Study Shows Developing Underutilized/Unused City-Owned Land Would Provide Much Needed Housing and Revenue
Report by Lambda Alpha International Shows Viability for Developing City Properties for Affordable Housing
The San Diego Chapter of Lambda Alpha International (LAI), an honorary land use professional organization, today released a study which details how substantial savings for homebuyers and renters can be achieved by developing land owned by the City of San Diego.
The study developed an economic model that quantifies the savings when the city contributes its land for the development of housing, eventually recapturing the land at an appreciated value as well as 50 percent of the profit on the upside sale.
In addition, the city would initially collect its standard fees and exactions and also collect full property taxes.
“This study shows how San Diego can ease its housing shortage without expending any of its own funds,” said Perry Dealy, LAI San Diego chapter president. “It’s a win-win for the city, the buyers and the renters.”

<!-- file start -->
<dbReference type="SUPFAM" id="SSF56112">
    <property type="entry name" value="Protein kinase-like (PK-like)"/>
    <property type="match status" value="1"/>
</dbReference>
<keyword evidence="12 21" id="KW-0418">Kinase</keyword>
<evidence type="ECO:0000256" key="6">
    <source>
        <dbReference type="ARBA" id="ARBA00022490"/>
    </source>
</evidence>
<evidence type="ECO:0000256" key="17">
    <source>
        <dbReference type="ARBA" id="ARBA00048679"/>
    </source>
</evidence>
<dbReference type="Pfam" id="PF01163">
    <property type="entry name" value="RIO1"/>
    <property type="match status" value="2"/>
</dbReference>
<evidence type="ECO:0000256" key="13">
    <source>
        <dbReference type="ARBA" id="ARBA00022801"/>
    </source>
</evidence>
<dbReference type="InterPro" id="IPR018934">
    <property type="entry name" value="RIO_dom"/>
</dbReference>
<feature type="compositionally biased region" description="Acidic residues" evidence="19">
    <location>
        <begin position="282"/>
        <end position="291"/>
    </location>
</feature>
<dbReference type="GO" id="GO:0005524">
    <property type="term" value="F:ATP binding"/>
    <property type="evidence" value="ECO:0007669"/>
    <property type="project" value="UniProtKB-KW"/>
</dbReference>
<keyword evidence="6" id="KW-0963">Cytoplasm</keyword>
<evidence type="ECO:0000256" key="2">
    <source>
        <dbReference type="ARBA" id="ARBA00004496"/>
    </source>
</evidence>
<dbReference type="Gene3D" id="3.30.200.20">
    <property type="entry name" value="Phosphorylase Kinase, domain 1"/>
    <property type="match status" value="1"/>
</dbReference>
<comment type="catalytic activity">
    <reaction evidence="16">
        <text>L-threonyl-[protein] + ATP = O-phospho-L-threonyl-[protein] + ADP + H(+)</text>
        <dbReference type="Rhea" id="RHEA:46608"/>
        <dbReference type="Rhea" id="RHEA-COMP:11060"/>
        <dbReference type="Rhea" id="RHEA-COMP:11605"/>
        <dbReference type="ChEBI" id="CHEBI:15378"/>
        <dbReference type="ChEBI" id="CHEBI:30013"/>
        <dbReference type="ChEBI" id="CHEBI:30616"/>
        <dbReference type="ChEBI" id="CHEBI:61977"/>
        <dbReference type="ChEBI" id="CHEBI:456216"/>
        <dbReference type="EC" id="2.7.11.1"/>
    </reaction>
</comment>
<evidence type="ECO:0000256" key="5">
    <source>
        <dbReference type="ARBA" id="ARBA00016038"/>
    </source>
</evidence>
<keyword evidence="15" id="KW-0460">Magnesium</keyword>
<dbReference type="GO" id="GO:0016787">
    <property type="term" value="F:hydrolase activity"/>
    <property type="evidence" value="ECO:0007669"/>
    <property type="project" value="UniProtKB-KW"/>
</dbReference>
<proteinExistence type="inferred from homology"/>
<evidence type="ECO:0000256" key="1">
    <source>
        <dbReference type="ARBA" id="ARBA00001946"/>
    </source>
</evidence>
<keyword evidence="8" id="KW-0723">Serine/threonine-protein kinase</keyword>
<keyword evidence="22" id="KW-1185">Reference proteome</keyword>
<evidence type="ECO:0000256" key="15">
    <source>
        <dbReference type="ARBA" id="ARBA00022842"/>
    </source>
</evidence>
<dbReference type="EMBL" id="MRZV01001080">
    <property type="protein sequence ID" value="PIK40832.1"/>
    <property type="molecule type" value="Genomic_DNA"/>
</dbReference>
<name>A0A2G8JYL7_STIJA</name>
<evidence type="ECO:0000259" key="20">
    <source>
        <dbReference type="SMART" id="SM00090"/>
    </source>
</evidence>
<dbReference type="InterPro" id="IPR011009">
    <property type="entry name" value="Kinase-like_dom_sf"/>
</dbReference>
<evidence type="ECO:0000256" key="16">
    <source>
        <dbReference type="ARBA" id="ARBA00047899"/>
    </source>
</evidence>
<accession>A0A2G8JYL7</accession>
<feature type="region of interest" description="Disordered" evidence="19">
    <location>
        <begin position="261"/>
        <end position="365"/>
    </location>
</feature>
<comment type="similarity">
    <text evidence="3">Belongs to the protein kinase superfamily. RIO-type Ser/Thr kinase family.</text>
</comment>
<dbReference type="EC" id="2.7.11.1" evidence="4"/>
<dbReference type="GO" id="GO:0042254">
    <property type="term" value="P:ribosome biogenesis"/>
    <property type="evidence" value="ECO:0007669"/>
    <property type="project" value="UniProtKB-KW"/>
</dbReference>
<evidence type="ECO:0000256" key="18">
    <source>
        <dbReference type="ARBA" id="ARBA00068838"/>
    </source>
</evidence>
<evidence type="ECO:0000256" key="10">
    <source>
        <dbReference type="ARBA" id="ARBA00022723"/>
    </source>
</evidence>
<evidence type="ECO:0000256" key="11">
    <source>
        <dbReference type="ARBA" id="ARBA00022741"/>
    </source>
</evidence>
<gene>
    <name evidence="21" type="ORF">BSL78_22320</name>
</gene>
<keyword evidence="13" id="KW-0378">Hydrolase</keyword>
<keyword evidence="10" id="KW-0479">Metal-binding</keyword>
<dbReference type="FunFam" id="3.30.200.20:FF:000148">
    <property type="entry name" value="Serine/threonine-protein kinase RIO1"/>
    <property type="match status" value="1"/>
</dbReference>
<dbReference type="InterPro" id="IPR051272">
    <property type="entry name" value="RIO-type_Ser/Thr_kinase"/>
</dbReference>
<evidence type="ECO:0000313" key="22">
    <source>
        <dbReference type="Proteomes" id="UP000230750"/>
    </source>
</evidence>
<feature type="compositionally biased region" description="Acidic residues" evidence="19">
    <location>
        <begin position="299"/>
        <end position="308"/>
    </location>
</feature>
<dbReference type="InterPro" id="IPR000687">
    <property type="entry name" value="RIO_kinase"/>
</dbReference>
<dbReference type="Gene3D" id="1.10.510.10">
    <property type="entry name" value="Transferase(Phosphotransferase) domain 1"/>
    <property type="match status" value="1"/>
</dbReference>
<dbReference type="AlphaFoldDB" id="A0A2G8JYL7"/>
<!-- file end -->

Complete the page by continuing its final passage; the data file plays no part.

The ten-year model assumes that the townhomes and apartments would eventually be sold and yield the City of San Diego almost $30 million – funds that could then be re-invested in more affordable market-rate housing.
The study focused on one of the City of San Diego’s almost 200 underutilized or unused sites that could be leased to developers.
The study was completed by Jack Ryan, a student at the University of San Diego Burnham Moores School of Real Estate, with the guidance of several LAI members.
Lambda Alpha International (LAI) is a global land economics society for top professionals in the industry. Membership is honorary and selective. LAI provides a forum for the exchange of ideas in the fast-paced world of land use and development. LAI is committed to excellence and high standards of professional ethics. The San Diego chapter of Lambda Alpha was formed in 1979 and currently has 128 members in all phases of the development industry.